People on the Move
New Orleans writer Ladee Hubbard’s novel, The Talented Ribkins has been named winner of the 2017 Ernest J. Gaines Award for Literary Excellence.
Now in its 11th year, the Gaines Award is a nationally acclaimed $10,000 prize given annually by Baton Rouge Area Foundation donors to recognize outstanding work from rising African-American fiction writers, while honoring Louisiana native Ernest Gaines’ extraordinary contribution to the literary world. Gaines, a native of Louisiana’s Pointe Coupee Parish and a literary legend, has received a National Medal of Arts (2013), a MacArthur Foundation’s Genius Grant, and the National Humanities Medal. He is a member of the French Ordre des Arts et des Lettres. His critically acclaimed novel The Autobiography of Miss Jane Pittman was adapted into a made-for-TV movie that won nine Emmy awards. His 1993 novel A Lesson Before Dying won the National Book Critics Circle Award for fiction.
The award will be presented to Hubbard at 6:30 p.m. on Jan. 18, 2018, at the Manship Theatre at the Shaw Center for the Arts in downtown Baton Rouge. The ceremony is free and open to the public, although reservations are requested at email@example.com.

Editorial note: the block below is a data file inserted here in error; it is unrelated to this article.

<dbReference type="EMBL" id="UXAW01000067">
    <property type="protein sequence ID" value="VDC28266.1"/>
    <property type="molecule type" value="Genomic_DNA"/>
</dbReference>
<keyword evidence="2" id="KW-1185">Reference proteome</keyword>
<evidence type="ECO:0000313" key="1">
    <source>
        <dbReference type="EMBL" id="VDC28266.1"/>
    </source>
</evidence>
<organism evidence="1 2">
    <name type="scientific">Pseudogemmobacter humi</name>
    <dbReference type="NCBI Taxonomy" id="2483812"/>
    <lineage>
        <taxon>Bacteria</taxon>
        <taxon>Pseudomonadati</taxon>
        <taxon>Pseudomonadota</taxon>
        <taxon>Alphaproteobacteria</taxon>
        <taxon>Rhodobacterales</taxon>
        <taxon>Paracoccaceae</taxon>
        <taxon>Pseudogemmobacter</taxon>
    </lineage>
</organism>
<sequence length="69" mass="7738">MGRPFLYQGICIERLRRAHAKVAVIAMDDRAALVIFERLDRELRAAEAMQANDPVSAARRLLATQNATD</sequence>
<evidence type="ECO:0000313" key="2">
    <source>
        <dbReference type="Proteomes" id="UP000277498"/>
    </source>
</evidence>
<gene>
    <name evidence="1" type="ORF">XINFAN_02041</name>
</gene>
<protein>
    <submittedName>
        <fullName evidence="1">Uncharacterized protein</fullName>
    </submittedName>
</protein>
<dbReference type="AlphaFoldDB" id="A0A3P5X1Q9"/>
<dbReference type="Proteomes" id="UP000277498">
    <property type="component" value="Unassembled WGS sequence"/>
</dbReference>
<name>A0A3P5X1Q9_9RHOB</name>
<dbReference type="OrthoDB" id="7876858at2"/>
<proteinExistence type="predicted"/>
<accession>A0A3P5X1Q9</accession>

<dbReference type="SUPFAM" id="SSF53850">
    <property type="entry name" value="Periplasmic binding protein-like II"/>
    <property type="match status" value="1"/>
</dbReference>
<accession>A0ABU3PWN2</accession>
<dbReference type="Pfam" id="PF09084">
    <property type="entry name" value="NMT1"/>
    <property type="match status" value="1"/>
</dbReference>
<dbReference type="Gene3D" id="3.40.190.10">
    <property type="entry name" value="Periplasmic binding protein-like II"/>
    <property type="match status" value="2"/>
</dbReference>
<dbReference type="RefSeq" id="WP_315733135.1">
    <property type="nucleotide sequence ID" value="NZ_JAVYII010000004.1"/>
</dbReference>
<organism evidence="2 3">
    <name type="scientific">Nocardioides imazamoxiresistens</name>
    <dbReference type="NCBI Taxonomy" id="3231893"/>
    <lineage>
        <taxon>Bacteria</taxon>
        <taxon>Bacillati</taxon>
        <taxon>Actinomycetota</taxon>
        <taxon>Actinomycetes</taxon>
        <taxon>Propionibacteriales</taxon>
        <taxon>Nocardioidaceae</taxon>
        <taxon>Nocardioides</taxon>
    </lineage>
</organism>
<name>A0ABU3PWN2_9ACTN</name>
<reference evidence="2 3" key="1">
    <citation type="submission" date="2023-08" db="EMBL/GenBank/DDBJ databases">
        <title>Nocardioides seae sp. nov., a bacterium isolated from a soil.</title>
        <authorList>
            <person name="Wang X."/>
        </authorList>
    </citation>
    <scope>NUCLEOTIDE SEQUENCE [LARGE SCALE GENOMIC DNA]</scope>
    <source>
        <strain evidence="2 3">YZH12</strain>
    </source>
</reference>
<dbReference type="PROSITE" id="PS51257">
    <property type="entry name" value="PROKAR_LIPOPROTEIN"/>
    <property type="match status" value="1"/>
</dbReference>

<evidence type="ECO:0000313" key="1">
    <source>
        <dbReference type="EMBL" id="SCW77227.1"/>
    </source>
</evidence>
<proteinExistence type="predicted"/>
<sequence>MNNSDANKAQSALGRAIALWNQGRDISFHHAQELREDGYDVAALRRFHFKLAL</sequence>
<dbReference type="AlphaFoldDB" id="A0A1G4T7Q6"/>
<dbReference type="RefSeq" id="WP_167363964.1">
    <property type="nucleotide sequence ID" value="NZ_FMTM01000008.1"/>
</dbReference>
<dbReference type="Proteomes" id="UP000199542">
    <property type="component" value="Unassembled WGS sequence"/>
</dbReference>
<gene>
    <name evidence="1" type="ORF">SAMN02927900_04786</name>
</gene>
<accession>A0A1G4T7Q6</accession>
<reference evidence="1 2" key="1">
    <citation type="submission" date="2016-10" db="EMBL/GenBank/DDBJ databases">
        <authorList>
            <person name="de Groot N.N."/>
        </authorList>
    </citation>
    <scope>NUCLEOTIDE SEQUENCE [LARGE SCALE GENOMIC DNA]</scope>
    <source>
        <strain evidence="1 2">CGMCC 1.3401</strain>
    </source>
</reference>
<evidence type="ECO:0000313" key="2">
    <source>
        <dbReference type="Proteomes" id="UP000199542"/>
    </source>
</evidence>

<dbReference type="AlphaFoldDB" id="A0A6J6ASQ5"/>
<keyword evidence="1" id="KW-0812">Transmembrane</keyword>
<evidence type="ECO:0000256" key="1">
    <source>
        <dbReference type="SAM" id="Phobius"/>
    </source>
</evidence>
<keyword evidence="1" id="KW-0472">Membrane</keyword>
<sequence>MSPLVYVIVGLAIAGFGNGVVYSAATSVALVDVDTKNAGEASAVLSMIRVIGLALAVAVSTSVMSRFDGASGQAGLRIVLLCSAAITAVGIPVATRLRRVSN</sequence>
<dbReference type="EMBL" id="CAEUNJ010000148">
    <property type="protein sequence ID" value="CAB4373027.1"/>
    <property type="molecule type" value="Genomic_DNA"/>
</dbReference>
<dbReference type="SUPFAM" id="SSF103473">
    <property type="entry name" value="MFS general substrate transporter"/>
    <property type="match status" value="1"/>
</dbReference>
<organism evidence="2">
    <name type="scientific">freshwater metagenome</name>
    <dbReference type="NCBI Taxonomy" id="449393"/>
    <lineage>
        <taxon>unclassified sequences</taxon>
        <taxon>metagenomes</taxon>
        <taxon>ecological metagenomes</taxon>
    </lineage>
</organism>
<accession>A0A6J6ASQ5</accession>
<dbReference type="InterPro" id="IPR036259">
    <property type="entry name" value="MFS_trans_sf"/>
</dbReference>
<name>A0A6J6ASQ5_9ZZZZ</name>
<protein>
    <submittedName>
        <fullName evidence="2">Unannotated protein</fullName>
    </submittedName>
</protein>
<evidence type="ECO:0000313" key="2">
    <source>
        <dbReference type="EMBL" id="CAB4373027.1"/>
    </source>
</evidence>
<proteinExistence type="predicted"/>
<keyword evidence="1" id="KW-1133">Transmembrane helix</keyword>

The Talented Ribkins is Hubbard’s first novel. It was inspired by the essay “The Talented Tenth,” written in 1903 by civil rights sociologist W.E.B. Du Bois, calling for exceptional men to step up to help save their race.
The Talented Ribkins follows Johnny Ribkins and his family who are on a race to dig up stolen money stashed all over Florida before Johnny’s former mobster boss finds him. Luckily, Johnny’s family holds unusual superpowers that help him in his search although the superpowers get in the way from time to time. The novel incorporates race, class and politics, and the unique gifts that bind the Ribkins family together.
Hubbard is a professor of African studies at Tulane University. She earned a bachelor’s degree from Princeton University; a master’s of fine arts in dramatic writing from New York University; a master’s of fine arts in creative writing from the University of Wisconsin; and a doctoral degree from the University of California, Los Angeles. While attending Princeton, she was mentored by Nobel Prize winning author Toni Morrison.